Savwoir attributed the rising rent costs in part to a “gross overreach of greed” and a lack of tenant protections, which allows landlords to raise rents to whatever degree they want. He pointed to a newsletter sent by the Nevada Realtors in August under the headline “Raise the Roof: No Rent Caps in Nevada” as an example of landlords’ ability to raise rent with no penalty or regulation.
“We brag extremely hard about being proud of how much we love our state, how this is a world-class city,” Savwoir said. “But we've divested in families for decades, and we continue to allow this power dynamic to be out of whack, such that we have seniors calling, telling me that they're going to be moving out of their house to live in their car.”
‘For those that fall in between, it's really challenging’
Aretha Wilder, 52, works as a cocktail waitress at the Flamingo casino. As she carries a tray of drinks through the casino, weaving in and out of groups of people, her thoughts turn to her friends and coworkers who, like herself, are facing uncertain housing situations.
One of her friends moved in with a boyfriend. When the relationship ended, her friend was stuck cohabitating with him until she could find her own place.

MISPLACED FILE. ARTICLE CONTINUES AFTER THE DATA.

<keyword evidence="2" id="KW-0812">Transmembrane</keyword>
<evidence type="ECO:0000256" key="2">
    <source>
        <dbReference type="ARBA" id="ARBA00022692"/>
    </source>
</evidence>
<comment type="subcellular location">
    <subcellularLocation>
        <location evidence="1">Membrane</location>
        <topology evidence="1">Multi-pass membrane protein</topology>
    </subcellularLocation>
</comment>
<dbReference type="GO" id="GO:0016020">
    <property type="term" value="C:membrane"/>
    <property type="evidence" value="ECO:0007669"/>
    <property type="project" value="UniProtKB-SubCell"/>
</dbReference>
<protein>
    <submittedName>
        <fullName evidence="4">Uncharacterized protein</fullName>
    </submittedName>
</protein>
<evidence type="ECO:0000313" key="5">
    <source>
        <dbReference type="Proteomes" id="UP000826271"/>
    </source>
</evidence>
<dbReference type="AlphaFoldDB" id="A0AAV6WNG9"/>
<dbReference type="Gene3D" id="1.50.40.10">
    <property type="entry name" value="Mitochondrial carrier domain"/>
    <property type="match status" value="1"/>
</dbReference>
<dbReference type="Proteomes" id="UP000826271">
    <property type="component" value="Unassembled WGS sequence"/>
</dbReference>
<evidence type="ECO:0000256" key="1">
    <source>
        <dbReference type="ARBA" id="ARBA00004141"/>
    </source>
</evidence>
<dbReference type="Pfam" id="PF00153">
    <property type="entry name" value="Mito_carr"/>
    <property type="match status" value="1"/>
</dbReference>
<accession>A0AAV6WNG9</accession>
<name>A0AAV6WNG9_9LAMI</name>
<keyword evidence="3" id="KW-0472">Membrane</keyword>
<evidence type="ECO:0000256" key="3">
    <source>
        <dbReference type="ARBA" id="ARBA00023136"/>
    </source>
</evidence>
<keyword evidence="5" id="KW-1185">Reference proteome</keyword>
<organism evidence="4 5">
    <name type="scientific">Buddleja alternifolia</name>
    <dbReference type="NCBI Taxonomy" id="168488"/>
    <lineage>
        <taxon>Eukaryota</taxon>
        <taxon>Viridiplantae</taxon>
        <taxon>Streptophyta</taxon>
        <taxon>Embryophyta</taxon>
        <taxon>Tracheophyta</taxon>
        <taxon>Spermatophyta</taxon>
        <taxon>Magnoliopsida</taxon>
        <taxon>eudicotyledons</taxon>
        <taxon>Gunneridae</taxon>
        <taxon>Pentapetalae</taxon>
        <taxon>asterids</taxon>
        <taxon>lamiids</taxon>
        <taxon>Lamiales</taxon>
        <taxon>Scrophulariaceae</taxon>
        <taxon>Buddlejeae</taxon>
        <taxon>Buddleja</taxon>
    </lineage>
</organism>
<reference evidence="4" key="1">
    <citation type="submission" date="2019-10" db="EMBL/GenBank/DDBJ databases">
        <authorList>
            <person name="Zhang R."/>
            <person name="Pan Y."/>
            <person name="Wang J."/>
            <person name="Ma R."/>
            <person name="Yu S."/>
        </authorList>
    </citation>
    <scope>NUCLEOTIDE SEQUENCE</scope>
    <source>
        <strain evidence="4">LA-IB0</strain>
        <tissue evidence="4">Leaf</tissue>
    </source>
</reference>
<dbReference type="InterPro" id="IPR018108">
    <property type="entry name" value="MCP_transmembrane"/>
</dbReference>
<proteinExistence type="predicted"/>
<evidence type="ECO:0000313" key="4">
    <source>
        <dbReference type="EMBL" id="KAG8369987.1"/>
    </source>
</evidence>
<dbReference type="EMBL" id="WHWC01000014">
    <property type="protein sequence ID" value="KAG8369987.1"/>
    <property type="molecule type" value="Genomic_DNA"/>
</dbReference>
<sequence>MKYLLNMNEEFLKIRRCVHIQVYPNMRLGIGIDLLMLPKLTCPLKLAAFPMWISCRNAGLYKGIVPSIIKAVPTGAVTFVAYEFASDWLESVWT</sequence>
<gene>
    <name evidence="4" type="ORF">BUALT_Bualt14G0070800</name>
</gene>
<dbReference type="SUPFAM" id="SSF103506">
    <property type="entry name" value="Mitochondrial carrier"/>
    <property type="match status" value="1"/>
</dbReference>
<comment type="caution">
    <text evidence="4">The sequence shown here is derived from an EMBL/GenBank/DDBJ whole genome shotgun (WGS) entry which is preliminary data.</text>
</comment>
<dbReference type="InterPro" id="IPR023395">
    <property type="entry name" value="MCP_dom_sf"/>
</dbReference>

Another cocktail waitress had her rent increase by $300. Wilder’s best friend is struggling to pay an extra $150 her landlord just tacked onto her rent. Recently, her sister received a $115 rent increase notice.
It worries Wilder, too. She is a renter who makes less than the city’s area median income because the casino cut her hours during the pandemic and has not reinstated her full-time. Under HUD’s income brackets, she is considered low income, and for her current rent to meet affordable standards, she would need to make almost $43,000 more than she does now.
Rent in Las Vegas has become an undercurrent in conversations with family, friends and coworkers.